Thursday, September 22, 2016

Tax Code Carrots and Sticks for Health Insurance: An Update

The Patient Protection and Affordable Care Act of 2010 added two provisions to the individual income tax: a tax credit for those with low income levels who are purchasing health insurance, and a penalty for those who have not purchased health insurance. How many tax returns are actually including these provisions? The mid-year report of the Office of the Taxpayer Advocate, released in July, offers some information in Chapter II, "Review of the 2016 Filing Season," as well

The Premium Tax Credit is the carrot for buying health insurance. As the report notes: "The PTC is a refundable tax credit paid either in advance or at return filing to help taxpayers with low to moderate incomes purchase health insurance through the Marketplace." For the 2015 tax year returns filed in 2016, 4.8 million returns claimed the Premium Tax Credit, and for this group the total value of the ax credit was $14.3 billion. Over 90% of those returns also asked for the Advanced PTC, as pre-payment for the similar costs expected in 2016.

The Individual Shared Responsibility Payment is the stick. As the report writes: "Taxpayers are required to report that they have “minimum essential coverage” or were exempt from the responsibility to have the required coverage. If the taxpayer did not have coverage and was not exempt, he or she was required to make an ISRP when filing a return." A total of 5.6 million returns includes the ISRP provision, and those returns paid an average ISRP of $442, which works out to about $2.5 billion in total.

The report also evaluates how well the IRS has implemented these provisions, with the overall tone reflected in Chapter III, Area of Focus #9, "As the IRS Has Gained Experience in Administering theIndividual Provisions of the Affordable Care Act, It HasAddressed Some Previous Concerns But a Few Still Remain."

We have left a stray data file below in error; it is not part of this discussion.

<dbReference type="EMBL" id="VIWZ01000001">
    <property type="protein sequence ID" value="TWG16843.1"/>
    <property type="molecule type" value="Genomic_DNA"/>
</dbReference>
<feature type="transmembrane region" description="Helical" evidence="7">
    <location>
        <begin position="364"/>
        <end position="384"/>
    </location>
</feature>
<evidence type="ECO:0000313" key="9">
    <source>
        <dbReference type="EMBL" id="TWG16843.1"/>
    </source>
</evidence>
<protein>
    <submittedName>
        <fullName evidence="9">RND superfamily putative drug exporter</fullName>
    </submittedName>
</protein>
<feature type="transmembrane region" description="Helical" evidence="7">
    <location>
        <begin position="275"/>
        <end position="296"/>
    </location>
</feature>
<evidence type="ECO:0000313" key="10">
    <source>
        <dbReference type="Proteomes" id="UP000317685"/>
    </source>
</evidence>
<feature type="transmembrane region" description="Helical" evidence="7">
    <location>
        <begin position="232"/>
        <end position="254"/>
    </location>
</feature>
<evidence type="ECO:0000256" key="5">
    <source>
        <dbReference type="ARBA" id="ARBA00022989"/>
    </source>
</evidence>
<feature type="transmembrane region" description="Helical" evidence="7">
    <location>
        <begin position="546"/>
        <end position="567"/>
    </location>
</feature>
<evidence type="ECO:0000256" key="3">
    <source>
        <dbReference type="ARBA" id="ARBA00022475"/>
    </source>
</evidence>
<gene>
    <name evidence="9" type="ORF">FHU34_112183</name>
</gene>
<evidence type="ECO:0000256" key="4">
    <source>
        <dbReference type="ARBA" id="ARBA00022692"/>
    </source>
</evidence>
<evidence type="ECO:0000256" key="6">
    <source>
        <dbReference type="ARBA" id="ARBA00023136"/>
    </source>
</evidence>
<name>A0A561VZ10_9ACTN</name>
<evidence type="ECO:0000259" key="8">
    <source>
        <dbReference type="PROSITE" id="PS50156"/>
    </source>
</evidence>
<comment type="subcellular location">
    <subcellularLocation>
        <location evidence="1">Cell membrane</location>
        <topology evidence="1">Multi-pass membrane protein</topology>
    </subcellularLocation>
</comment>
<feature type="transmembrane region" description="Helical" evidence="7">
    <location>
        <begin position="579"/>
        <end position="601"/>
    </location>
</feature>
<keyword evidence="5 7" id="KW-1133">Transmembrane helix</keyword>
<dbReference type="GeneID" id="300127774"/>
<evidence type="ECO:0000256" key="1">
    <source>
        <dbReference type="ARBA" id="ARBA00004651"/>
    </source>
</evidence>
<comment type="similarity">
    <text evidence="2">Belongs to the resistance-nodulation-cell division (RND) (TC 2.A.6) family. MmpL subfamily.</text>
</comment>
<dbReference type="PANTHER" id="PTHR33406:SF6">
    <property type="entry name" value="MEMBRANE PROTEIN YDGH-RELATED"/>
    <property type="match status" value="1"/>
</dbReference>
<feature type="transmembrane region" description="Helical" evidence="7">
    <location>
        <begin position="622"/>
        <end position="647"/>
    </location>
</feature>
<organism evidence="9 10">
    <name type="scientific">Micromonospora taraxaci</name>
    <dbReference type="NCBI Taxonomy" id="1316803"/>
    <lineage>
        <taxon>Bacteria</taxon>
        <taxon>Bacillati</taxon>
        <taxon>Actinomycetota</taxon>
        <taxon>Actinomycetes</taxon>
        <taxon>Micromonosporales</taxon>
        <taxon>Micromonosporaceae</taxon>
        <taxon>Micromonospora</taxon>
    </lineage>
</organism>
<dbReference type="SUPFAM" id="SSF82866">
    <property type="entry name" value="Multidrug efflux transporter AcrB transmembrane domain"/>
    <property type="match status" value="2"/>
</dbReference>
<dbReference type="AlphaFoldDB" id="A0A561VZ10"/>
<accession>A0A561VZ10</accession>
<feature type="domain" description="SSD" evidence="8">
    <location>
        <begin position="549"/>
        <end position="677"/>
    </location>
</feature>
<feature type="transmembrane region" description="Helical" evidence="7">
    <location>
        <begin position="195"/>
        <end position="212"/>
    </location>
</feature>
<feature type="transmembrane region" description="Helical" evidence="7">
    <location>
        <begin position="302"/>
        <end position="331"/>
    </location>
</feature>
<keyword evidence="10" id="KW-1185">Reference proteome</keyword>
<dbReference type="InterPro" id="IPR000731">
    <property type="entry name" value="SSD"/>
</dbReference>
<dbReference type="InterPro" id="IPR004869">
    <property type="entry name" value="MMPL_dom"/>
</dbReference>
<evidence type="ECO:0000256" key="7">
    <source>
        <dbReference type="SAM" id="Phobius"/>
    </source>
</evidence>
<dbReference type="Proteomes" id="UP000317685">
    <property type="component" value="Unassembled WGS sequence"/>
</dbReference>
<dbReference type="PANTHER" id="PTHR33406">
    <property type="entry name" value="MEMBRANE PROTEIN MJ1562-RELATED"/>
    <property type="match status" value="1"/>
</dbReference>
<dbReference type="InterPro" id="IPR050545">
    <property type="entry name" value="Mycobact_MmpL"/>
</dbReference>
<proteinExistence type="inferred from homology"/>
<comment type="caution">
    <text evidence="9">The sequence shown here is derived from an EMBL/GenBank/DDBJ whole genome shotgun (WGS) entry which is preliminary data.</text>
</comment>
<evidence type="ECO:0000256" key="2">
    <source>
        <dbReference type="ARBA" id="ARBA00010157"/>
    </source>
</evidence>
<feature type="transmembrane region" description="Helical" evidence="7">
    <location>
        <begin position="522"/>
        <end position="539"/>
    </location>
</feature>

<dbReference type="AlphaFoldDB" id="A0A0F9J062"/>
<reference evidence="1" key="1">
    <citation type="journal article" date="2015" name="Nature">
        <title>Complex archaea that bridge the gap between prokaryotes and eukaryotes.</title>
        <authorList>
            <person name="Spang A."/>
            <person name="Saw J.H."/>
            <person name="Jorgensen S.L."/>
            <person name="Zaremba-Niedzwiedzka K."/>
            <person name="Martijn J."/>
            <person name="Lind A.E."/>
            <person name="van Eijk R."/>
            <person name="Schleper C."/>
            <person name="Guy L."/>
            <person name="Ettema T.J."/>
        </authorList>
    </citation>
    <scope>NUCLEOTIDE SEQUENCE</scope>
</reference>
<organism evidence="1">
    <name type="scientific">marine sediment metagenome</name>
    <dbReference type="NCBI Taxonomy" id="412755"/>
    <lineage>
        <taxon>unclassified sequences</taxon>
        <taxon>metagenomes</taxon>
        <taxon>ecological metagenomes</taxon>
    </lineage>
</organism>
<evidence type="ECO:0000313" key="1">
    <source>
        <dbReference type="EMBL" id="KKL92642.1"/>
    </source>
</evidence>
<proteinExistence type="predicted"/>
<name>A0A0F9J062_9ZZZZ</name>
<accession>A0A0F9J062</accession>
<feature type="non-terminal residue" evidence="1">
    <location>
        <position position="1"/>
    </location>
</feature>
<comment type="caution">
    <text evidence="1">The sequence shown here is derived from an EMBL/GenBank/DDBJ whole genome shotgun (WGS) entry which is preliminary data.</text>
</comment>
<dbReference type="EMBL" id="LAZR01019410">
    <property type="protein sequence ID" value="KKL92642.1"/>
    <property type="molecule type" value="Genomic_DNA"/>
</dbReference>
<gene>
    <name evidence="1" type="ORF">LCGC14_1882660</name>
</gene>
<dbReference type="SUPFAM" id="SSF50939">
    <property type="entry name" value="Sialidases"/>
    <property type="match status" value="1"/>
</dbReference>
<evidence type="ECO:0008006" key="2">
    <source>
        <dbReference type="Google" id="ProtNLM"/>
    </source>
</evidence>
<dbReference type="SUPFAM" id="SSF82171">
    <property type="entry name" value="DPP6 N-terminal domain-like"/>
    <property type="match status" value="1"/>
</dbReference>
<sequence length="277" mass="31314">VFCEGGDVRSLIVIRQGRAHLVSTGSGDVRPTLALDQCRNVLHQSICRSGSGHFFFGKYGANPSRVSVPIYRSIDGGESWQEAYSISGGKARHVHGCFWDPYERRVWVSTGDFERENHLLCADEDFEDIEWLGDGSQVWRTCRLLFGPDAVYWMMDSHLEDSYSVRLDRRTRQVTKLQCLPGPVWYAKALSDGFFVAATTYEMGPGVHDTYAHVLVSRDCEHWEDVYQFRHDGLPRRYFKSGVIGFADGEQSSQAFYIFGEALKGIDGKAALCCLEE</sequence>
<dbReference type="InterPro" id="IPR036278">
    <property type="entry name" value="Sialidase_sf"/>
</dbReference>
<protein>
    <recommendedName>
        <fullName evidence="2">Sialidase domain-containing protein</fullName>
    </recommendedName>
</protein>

Although the PTC and the ISRP often seem to have received a lion's share of the controversy, it's worth remembering that they are neither the most costly portion of the tax code affecting health insurance nor the most costly part of the Patient Protection and Affordable Care Act of 2010. Back in March, the Congressional Budget Office published a report on "Federal Subsidies for Health Insurance Coverage for People Under Age 65: 2016 to 2026," and I wrote a post here about the "Affordable Care Act: Costs of Expanding Coverage" (March 28, 2016).

As CBO points out, by far the biggest tax provision affecting health insurance coverage is the tax exclusion for employer-provided health insurance--that is, when your employer pays for your health insurance, the value of those payments is not taxed as income. If those payments were taxed as income, CBO estimates that it would raise $266 billion in tax revenue in 2016. In contrast, the Premium Tax Credit providing a subsidy for low-income people to purchase health insurance looks relatively small.

Also the biggest additional cost of the Patient Protection and Affordable Care Act of 2010 is not the Premium Tax Credit, but rather is the expansion of Medicaid coverage to more people, which CBO estimates raised the costs of Medicaid by $64 billion in 2016. Overall, the CBO reported that for the Patient Protection and Affordable Care Act of 2010: "In 2016, those provisions are estimated to reduce the number of uninsured people by 22 million and to result in a net cost to the federal government of $110 billion." As I noted in that earlier post: "If the fundamental goal of the act was to spend an extra $110 billion and subsidize insurance for 22 million more Americans, the law could have been a lot simpler and less invasive."